8. I made a simple network game a while back with a similar (but certainly more simplistic) idea for a games jam: http://globalgamejam.org/2017/games/wave-cloud-office I really just used ANSI C and OpenGL (to draw 2d images so any drawing API will be good such as SDL, Allegro). I think for this, a 3D engine such as UE4 or Unity will just get in your way. Another idea (and this may make it look more authentic), just use a GUI toolkit such as wxWidgets, Borland's VCL, Java's Swing or C#'s Winforms. These GUI toolkits will not only provide buttons and things but also a pretty decent 2D drawing APIs for anything you need to be dynamic etc.
  9. Ownership information is stored on the NTFS filesystem metadata rather than the file itself. If your removable drive is formatted as MS-DOS than it should not retain the author metadata. Another solution could be to zip up your files (in which case individual files will not store author details). If you encrypt your zip files then your data should also be very hard to recover. If you upload to an FTP or upload site, this should also lose the NTFS author data. One thing you might want to look into is using an encrypted filesystem. I rarely need to do this but when I do I tend to use this system on FreeBSD https://www.freebsd.org/doc/handbook/disks-encrypting.html If you don't like your account name, you can either make a new account on Windows and use that. You can also remove the "RegisteredOwner" data from the registry at "[HKEY_LOCAL_MACHINE\SOFTWARE\Microsoft\Windows NT\CurrentVersion]"
  10. Emscripten is certainly the route I would choose. It allows you to keep with the most standard and cross platform programming language whilst also tapping into the web market. Even better that you had chosen SDL because Emscripten comes with SDL 1.2 built in and it is very easy to use with SDL 2.0. If you do need 3D or hardware acceleration, then just like on the desktop, you can use SDL to create an OpenGL rendering context in a web browser and carry on your project as usual. Emscripten also has very large companies backing it now (Mozilla but also Epic Games and Unity because UE4 and Unity now depend on it to provide their HTML5 exporters). It is also pretty future proof in that based on Clang/LLVM, it will be first in line to properly support WebAssembly which is the apparent "future platform of the web".   Yes, I am exactly the same. Stick with C/C++ and "boring" technologies like SDL and OpenGL. These will be the most likely to stay around longer than our lifespan whereas products like Flash and Unity most certainly wont ;)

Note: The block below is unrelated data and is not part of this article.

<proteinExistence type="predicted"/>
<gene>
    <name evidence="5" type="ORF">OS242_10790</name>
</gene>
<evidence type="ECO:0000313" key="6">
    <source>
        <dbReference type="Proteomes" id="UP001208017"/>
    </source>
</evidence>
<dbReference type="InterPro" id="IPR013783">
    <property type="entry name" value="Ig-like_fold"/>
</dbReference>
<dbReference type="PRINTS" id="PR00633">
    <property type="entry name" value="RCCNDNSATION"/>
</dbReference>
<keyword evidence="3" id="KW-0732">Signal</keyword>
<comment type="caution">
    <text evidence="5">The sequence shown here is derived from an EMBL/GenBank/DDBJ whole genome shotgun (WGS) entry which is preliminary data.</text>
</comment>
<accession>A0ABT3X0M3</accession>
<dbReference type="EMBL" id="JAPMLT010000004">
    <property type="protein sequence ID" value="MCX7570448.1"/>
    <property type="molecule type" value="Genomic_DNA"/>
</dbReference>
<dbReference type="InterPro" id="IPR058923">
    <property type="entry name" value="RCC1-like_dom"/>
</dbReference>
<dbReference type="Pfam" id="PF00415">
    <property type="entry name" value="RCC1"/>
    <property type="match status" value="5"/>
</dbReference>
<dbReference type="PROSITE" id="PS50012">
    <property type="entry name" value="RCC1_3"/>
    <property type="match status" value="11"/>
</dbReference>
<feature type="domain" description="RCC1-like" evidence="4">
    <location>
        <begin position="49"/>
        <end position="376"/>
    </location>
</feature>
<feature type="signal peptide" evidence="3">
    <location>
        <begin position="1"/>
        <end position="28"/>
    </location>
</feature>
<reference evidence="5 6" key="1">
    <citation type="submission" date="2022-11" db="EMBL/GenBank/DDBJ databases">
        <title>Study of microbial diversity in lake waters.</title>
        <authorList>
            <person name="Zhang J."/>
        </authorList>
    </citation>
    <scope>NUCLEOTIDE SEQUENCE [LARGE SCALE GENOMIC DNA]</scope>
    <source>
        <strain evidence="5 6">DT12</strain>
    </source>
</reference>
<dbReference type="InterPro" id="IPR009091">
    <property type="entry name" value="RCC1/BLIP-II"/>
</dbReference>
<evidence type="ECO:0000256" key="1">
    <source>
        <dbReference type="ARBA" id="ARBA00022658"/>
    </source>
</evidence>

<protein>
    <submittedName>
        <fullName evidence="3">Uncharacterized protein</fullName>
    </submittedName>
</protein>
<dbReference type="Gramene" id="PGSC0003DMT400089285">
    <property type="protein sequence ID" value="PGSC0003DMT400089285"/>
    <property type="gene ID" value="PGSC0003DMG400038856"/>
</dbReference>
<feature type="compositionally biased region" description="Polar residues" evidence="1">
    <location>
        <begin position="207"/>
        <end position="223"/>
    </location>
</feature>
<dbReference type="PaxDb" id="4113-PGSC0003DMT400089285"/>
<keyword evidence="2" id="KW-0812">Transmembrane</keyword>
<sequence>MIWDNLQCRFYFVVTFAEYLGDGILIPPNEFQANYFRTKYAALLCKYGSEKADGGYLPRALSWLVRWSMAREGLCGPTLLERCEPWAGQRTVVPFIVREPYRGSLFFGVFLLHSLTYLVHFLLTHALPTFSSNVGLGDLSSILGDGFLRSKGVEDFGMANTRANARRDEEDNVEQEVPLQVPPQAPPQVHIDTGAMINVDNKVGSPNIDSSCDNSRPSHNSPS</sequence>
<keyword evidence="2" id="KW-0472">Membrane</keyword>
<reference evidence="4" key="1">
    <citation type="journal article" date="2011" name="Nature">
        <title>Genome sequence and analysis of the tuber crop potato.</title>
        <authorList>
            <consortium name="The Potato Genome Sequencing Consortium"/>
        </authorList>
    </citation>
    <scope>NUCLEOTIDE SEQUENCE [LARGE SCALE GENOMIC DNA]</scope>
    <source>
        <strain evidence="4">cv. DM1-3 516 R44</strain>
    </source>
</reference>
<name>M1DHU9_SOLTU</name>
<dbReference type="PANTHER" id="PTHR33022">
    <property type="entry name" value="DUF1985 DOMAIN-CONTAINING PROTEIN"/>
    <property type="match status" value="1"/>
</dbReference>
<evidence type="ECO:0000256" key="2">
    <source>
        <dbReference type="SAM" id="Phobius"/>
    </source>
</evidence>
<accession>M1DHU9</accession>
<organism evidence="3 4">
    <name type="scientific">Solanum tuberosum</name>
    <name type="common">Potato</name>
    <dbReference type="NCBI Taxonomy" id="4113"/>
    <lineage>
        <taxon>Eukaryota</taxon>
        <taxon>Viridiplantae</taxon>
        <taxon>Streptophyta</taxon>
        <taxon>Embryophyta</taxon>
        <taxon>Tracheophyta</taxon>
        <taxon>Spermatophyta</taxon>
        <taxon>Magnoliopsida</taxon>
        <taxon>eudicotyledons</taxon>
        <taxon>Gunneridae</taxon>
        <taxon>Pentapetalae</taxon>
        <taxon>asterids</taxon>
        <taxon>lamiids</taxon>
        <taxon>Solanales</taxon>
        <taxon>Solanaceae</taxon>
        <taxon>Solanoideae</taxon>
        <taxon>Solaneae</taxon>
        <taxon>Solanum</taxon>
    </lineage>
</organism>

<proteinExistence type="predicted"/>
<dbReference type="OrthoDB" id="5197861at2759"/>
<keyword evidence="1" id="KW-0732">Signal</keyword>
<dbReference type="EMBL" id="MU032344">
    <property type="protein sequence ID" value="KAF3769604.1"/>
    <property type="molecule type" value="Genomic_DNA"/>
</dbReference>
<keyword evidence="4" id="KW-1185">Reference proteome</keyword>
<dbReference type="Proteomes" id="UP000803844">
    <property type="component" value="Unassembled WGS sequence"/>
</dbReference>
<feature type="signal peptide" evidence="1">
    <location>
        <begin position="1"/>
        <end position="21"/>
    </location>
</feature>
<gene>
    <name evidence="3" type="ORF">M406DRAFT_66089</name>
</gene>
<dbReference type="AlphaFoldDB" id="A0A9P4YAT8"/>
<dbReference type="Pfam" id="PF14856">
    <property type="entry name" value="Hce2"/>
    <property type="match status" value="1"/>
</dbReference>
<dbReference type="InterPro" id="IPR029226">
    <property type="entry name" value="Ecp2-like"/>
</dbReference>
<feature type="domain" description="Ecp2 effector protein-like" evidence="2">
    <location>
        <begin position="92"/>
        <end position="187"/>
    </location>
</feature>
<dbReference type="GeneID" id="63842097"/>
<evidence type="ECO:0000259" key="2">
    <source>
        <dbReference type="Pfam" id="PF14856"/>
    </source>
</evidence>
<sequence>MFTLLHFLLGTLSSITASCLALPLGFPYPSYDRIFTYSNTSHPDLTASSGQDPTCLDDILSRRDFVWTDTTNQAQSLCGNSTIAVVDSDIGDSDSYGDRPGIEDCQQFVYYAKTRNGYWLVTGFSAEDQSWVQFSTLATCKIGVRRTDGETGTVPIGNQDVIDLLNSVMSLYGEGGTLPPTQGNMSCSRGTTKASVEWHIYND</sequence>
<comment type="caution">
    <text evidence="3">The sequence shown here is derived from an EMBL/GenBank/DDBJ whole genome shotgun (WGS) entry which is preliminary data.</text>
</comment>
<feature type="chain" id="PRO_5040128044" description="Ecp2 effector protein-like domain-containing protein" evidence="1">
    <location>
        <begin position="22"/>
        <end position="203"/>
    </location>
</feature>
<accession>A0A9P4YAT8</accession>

11. Yeah I know but it is simple. Sometimes simple is nice because if all else fails, I can fall back to it and maintain it myself if needed for a specific requirement / platform. Also, being simple means it is first in line for a port. I.e to Emscripten it was pretty much released with the compiler. Whereas GLFW and SDL2 came almost a year late. SFML is still not supported either. As for the main loop in Glut. Many platforms don't let you control the main loop directly (i.e again, Emscripten, Android etc...) or they become "unresponsive". Glut's janky C callback system actually works quite nice with this restriction. For timers, I just don't use them. I generate a time delta and a frame limiter just like I do when using GLFW. To be fair, these libraries are all pretty much the same. They just need to open a darn window without manually coding horrid WinAPI or X11/xcb C code ;)
  12. Use glutMainLoopEvent instead. Put this in your own while loop and you get to control the lifespan of your program more directly. I.e when you leave your loop, the application can end. Make sure to include <GL/freeglut.h> instead of <GL/glut.h> because this function is only available in the extended FreeGLUT feature set. The last commit to FreeGLUT was in 2016-02-21 so is... stable lol. Hoever work has been done on it since then to port it to i.e Emscripten / WebGL. I like that the API is simple and provides a very diciplined set of features. On platforms providing their own random APIs such as Android, Marmalade, iOS etc, I always make a Glut-like wrapper so the core of my code is very portable. So I actually recommend keeping with Glut. Also, for DirectX, check out DXUT (A clone of Glut for DirectX, used to be part of the DirectX SDK, now a separate project). For more information on FreeGLUT, check out the API docs. http://freeglut.sourceforge.net/docs/api.php